'Walking' shark discovered in Indonesia

Aug 30, 2013
A tourist walks along a white sand beach n Doloda island, North Maluku, Indonesia, on August 25, 2006. A new species of shark that "walks" along the seabed using its fins as tiny legs has been discovered in eastern Indonesia, an environmental group said Friday.

A new species of shark that "walks" along the seabed using its fins as tiny legs has been discovered in eastern Indonesia, an environmental group said Friday.

The brown and white bamboo shark pushes itself along the ocean floor as it forages for small fish and at night, said Conservation International, whose scientists were involved in its discovery.

The shark, which grows to a maximum length of just 80 centimetres (30 inches) and is harmless to humans, was discovered off Halmahera, one of the Maluku Islands that lie west of New Guinea.

Bamboo sharks, also known as longtail carpet sharks, are relatively small compared to their larger cousins, with the largest adult reaching only about 120 centimetres (47 inches) in length.

They have unusually long tails that are bigger than the rest of their bodies and are found in around Indonesia, Australia and Papua New Guinea.

Conservation International said the discovery of the shark, which was first disclosed in the International Journal of Ichthyology, "should help draw diver interest to this mega-diverse but largely undiscovered region".

Ketut Sarjana Putra, Indonesia country director for the group, said the Hemiscyllium halmahera shark could "serve as an excellent ambassador to call public attention to the fact that most are harmless to humans and are worthy of our conservation attention".

Conservation International, whose scientists discovered the shark along with colleagues from the Western Australian Museum, added it came at a time when Indonesia was increasing its efforts to protect shark and ray species.

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User comments : 10

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3 / 5 (2) Aug 30, 2013
Compare this video from 2002: http://www.youtub...7uIfMIqc
1 / 5 (12) Aug 30, 2013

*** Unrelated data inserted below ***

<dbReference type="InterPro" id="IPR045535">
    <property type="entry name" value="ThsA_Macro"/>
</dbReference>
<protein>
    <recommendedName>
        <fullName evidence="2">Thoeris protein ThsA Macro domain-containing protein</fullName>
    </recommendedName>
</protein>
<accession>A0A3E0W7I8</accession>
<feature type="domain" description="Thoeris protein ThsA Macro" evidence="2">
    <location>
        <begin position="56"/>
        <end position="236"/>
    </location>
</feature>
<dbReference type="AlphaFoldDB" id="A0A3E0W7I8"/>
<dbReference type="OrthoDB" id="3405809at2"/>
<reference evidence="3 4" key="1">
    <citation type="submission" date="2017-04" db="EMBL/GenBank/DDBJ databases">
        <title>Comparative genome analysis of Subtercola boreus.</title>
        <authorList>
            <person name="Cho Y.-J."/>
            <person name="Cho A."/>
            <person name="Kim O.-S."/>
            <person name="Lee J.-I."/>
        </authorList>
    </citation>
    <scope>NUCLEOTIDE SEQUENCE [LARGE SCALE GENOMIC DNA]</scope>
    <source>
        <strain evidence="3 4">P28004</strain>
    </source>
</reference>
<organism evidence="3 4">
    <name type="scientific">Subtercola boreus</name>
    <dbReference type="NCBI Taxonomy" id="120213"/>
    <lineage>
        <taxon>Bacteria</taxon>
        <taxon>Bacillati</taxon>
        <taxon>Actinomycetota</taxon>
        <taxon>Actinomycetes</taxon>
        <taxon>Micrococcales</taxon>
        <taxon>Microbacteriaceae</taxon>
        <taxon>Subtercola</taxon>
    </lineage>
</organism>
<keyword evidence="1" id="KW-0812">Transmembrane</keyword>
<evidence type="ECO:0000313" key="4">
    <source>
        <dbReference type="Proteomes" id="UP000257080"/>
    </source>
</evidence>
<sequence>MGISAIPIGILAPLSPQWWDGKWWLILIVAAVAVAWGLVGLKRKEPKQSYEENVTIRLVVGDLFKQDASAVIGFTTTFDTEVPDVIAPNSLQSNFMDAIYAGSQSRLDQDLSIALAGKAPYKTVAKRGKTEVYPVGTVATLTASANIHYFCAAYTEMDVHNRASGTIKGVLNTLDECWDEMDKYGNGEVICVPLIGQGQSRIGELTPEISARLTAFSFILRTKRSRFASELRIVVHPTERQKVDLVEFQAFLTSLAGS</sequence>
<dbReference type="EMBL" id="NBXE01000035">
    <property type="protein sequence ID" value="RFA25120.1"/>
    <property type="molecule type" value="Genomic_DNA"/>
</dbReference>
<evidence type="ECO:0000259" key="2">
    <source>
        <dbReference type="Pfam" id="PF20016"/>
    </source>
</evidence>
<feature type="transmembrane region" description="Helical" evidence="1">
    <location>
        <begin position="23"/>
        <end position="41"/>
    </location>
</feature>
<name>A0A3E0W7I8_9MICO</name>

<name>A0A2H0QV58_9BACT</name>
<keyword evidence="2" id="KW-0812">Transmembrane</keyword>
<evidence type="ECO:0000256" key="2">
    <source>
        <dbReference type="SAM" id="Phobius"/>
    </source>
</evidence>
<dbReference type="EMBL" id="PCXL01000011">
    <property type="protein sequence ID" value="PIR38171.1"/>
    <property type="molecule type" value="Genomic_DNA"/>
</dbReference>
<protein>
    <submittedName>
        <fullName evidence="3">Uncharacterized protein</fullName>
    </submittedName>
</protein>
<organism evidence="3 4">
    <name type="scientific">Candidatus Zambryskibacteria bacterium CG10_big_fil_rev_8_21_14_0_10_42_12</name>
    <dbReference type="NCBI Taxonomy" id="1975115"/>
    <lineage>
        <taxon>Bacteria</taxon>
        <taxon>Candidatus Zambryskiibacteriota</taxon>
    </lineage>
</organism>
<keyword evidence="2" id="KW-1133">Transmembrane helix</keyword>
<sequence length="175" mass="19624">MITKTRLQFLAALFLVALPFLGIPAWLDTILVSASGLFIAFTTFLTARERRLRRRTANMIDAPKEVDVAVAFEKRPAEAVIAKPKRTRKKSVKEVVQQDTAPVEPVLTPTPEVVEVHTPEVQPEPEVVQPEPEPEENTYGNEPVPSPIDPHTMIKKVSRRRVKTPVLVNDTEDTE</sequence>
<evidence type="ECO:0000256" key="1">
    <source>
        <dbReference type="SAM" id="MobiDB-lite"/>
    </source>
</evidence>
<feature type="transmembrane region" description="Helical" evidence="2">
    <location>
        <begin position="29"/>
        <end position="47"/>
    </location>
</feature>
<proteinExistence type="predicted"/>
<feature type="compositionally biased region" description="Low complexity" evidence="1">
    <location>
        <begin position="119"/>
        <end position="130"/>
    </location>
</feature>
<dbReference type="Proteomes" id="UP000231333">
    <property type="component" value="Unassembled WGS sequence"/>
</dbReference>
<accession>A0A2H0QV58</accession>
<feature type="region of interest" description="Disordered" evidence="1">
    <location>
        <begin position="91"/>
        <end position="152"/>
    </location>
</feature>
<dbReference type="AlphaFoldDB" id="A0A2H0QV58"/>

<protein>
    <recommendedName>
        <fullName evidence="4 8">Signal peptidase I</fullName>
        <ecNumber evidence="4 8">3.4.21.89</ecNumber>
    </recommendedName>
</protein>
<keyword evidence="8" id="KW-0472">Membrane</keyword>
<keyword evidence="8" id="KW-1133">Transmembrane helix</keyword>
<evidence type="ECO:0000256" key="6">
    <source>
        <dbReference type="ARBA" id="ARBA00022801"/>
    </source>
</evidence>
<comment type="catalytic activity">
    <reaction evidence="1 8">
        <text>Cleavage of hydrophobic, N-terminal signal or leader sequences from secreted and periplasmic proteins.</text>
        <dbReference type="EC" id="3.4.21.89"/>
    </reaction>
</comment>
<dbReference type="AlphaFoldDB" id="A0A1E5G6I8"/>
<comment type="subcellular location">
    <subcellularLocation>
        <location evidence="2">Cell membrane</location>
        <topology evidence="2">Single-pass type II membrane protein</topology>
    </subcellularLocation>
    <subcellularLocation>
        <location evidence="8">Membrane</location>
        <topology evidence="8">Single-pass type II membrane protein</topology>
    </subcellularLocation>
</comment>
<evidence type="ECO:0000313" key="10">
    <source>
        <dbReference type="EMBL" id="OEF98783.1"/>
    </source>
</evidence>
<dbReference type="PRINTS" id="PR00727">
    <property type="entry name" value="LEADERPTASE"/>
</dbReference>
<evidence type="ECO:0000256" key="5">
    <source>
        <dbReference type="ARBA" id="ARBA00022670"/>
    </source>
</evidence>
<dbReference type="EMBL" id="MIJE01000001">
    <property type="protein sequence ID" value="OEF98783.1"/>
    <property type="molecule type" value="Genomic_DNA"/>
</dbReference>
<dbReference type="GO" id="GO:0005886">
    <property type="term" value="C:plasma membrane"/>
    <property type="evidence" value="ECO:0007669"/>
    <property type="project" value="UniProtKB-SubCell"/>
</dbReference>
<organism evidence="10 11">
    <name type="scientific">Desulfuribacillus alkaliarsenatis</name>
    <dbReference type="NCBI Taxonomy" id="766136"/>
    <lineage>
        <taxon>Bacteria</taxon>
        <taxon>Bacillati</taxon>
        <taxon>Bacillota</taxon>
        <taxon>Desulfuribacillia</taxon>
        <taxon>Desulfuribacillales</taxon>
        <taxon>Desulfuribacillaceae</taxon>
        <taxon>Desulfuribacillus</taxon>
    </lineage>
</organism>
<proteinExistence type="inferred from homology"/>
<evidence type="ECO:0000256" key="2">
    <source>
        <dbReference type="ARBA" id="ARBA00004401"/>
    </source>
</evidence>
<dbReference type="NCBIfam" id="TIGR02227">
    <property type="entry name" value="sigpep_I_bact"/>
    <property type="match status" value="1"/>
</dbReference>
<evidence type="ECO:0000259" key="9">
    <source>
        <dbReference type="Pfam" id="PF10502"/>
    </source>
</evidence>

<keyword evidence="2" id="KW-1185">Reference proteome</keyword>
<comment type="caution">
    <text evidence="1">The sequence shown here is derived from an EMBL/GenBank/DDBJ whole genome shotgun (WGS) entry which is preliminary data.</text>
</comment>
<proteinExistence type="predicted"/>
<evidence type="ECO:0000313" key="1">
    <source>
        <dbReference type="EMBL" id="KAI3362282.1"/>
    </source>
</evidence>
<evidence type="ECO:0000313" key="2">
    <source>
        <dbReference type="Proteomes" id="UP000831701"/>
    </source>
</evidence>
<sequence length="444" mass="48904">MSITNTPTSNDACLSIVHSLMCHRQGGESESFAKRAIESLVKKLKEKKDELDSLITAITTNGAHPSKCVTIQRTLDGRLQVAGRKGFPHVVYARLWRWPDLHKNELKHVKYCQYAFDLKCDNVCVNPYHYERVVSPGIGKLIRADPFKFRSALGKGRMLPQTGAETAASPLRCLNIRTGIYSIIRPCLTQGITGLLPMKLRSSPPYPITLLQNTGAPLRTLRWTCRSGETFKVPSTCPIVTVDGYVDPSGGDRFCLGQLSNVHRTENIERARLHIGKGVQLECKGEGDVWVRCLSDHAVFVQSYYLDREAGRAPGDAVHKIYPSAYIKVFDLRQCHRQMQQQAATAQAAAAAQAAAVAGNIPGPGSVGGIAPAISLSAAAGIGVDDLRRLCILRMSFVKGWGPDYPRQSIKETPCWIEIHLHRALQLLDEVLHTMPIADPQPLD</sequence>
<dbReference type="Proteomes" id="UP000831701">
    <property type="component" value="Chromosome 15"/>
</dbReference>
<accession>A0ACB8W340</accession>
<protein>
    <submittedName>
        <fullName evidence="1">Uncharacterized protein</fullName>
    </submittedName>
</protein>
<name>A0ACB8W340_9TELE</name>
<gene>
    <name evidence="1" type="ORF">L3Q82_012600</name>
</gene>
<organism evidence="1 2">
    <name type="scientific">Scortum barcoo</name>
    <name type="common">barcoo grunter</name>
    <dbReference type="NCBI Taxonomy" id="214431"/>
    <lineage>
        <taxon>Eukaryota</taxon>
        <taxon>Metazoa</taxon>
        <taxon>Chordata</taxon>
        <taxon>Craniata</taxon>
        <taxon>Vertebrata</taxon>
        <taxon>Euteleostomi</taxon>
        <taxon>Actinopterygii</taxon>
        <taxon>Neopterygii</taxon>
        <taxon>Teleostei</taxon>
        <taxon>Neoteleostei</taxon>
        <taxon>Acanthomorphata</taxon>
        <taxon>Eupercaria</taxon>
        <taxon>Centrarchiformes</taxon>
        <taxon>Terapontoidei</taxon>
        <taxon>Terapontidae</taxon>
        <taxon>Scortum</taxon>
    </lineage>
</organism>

New shark specie? More likely the result of the Fukushima disaster.
2.7 / 5 (7) Aug 30, 2013
Cute. Antonima thinks The Simpsons is a documentary.
5 / 5 (2) Aug 30, 2013
How about a picture? Duh.
2.6 / 5 (10) Aug 30, 2013
Yeah Story on walking shark - gets picture of person on beach...

Good one that is.
1.9 / 5 (7) Aug 31, 2013
Yeah Story on walking shark - gets picture of person on beach...

Good one that is.

Don't play cards with that person. I've heard that one is a real shark...
3.4 / 5 (5) Aug 31, 2013
...and the picture is from seven years ago...

Yoiks. Talk about reaching for a visual. They could have at least showed, I dunno, a shark... unrelated ... from seven years ago. But a beach, unrelated, from seven years ago?
5 / 5 (2) Aug 31, 2013
I hear ~ 10 of these walking sharks are known. There are of course bone fishes with the same gait (stone fishes, say) especially lung fishes but interestingly not coelacanths.

So the discussion I've seen has been between those who thinks the gait pattern generator could have been present in the common ancestor of fishes, or if it is convergent evolution. The former would of course make the step up [sic!] onto land even smaller than we think today.
5 / 5 (2) Aug 31, 2013
Story with picture and video here: http://www.sci-ne...335.html
2.3 / 5 (3) Aug 31, 2013
yyz: Thank you - awesome, actually really neat to see.

Torbjorn_Larrson_OM - I'd be inclined to say the gait pattern generator was present already - I'm not sure how many of the early plated fishes were neutrally buoyant enough to stay in the water column.

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